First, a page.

Can you believe we are almost done with January? How are you doing in this new decade? I’ve begun implementing some small habit changes that have started to show some real results. For example, while brushing my teeth each day, I started doing 50 squats morning and evening. Before that, I didn’t do any exercise other than pickleball and hiking. But this small change has allowed me to fit into a once too-tight skirt. No weight loss, but now it fits fine. And I’m learning to think of ten things I’m grateful for when I’m aggravated. This habit can shift a cranky mood pretty quickly. What new habits are you trying to add to your life? Remember, taking small steps consistently will yield bigger changes over time than taking big steps only occasionally.
Don’t forget to register for my free webinar on Four Lies That Will Leave You Feeling Miserable, Afraid, and Stuck in a Destructive Marriage on February 4th. You won’t get to attend or watch a replay if you don’t register…and please invite a friend. Register here.
Today’s Question: Why does it seem like I’m surrounded by toxic people! Because I have a tendency to blame myself, is there something in me that may be attracting them or are they just in abundance? I grew up with a narcissistic sister and father. Behavior seemingly normal for me it seems.
Answer: First, you are not the cause of someone else’s toxic behavior. We are each responsible for our own character development. However, growing up with toxic people around you probably got confused on what’s a healthy and normal behavior in relationships. Plus, when one grows up with a narcissistic parent and sibling, you usually have only one role to play and that is to serve the narcissist. Every child needs to feel safe, valued, and wanted, so to survive, most children are resourceful enough to adapt their behavior even if it costs them their own personhood.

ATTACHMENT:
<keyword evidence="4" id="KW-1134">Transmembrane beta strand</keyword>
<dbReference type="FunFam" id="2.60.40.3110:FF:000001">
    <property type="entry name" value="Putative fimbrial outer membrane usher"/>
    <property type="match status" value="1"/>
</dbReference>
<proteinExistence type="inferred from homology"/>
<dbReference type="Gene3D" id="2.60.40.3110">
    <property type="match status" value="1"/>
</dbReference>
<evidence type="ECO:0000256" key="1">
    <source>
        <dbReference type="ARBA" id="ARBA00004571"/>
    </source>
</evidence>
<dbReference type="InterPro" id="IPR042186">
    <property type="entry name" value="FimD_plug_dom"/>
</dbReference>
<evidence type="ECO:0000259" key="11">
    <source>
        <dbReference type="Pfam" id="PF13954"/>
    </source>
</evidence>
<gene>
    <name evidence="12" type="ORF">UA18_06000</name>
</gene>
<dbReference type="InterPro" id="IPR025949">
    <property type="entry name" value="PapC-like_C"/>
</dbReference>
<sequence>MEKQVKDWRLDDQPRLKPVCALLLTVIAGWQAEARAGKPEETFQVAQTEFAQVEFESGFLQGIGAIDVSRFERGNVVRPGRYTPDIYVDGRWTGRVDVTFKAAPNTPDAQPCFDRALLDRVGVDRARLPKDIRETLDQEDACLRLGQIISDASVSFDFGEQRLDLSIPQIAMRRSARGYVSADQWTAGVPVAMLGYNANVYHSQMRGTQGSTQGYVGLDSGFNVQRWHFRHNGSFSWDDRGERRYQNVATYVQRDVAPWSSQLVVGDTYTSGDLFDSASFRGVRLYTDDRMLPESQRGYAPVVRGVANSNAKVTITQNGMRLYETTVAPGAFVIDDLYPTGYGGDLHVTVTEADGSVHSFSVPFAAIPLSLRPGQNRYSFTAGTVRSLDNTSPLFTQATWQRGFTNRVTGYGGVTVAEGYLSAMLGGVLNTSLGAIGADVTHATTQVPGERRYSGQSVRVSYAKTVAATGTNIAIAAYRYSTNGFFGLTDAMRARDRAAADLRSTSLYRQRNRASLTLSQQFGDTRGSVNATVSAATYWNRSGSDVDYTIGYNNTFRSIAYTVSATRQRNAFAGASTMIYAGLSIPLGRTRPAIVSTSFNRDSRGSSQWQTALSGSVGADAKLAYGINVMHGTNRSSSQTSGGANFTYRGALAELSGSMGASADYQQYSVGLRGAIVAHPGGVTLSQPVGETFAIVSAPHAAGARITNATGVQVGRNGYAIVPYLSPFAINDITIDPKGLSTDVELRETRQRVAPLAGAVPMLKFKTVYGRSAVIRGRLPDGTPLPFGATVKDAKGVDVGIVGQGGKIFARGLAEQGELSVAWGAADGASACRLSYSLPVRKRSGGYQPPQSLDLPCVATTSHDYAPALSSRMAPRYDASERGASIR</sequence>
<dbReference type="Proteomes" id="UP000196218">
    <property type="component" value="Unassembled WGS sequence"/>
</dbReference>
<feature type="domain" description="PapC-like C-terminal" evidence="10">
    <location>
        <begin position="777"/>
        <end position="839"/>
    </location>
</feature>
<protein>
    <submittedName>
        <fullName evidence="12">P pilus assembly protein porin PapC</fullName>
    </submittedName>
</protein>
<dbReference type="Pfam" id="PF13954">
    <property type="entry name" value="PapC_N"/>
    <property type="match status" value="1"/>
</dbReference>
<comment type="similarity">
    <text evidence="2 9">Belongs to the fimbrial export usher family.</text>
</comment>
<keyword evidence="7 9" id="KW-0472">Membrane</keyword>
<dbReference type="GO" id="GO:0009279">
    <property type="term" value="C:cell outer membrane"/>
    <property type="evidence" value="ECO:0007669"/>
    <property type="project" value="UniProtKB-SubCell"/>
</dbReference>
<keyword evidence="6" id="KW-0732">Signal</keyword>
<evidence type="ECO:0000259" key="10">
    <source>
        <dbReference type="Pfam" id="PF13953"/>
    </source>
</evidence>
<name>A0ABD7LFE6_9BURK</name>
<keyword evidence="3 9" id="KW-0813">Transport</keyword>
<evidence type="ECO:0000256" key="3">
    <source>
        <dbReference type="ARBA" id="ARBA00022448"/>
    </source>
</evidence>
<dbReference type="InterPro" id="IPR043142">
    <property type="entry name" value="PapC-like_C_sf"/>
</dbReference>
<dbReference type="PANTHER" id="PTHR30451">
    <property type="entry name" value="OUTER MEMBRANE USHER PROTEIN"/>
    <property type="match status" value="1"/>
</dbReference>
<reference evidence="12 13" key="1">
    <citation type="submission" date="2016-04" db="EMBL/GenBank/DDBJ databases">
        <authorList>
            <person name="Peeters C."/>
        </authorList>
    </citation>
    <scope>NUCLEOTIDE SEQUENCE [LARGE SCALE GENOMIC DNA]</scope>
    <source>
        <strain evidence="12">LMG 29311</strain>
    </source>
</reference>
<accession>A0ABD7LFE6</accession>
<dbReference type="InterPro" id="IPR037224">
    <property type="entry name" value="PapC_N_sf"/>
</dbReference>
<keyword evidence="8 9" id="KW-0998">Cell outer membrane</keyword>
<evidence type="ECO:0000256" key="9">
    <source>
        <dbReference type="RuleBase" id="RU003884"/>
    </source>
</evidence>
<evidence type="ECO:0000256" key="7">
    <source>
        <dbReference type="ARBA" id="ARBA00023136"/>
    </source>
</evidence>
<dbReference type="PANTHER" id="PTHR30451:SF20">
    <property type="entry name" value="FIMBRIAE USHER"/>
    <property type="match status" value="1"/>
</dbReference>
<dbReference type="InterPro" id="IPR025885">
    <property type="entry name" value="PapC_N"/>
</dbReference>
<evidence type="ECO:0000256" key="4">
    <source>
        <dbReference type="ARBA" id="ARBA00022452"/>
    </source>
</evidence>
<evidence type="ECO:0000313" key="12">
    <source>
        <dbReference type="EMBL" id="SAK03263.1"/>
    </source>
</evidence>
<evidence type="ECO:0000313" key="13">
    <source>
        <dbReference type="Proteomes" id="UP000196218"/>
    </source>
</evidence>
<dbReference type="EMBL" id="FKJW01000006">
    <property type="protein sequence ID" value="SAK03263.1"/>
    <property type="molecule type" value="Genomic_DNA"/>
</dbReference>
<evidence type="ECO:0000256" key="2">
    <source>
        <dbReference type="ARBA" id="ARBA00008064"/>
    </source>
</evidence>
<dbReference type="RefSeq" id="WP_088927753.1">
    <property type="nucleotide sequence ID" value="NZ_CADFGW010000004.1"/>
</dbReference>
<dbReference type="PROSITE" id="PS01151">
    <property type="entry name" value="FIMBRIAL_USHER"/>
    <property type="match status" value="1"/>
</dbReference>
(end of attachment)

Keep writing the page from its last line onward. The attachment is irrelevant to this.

In addition, Christian teaching has sometimes glorified the Biblical virtues of sacrifice, servanthood, and suffering as well as dying to self. Good people sometimes believe they are obeying God when they allow toxic people to repeatedly carnage their life with no consequences. But the Bible does not teach that. We see Jesus himself escaping from situations where people intended to harm him (See Luke 4:31). The Bible also teaches us to steward our self and resources (Proverbs 6:1-5), speak the truth in love, expose the unfruitful deeds of darkness, (Ephesians 4 and 5), and have appropriate boundaries (Proverbs 4:23).
However, let me also say that unhealthy and toxic people do seem to have a sort of internal radar of who they can target. People who will let them get away with their lies, their foolishness, their addictions, their betrayals, their indifference. Instinctively they know that most people will not put up with it. So they look for people who will. Is that you? I don’t know, but here is a list of traits that toxic people gravitate to in people who might be too nice, too naive or too trusting.
Remember some of your greatest strengths can also become weaknesses when not tempered with wisdom and discernment. Here are seven positive qualities you may have that can also make you more vulnerable to toxic individuals.
- People Pleasing – Pleasing people is fine as long as you are also able to say no when you need to. A compulsive need to make people happy at your own expense can make you more vulnerable to those who will take you upon it (Galatians 1:10; Proverbs 29:25).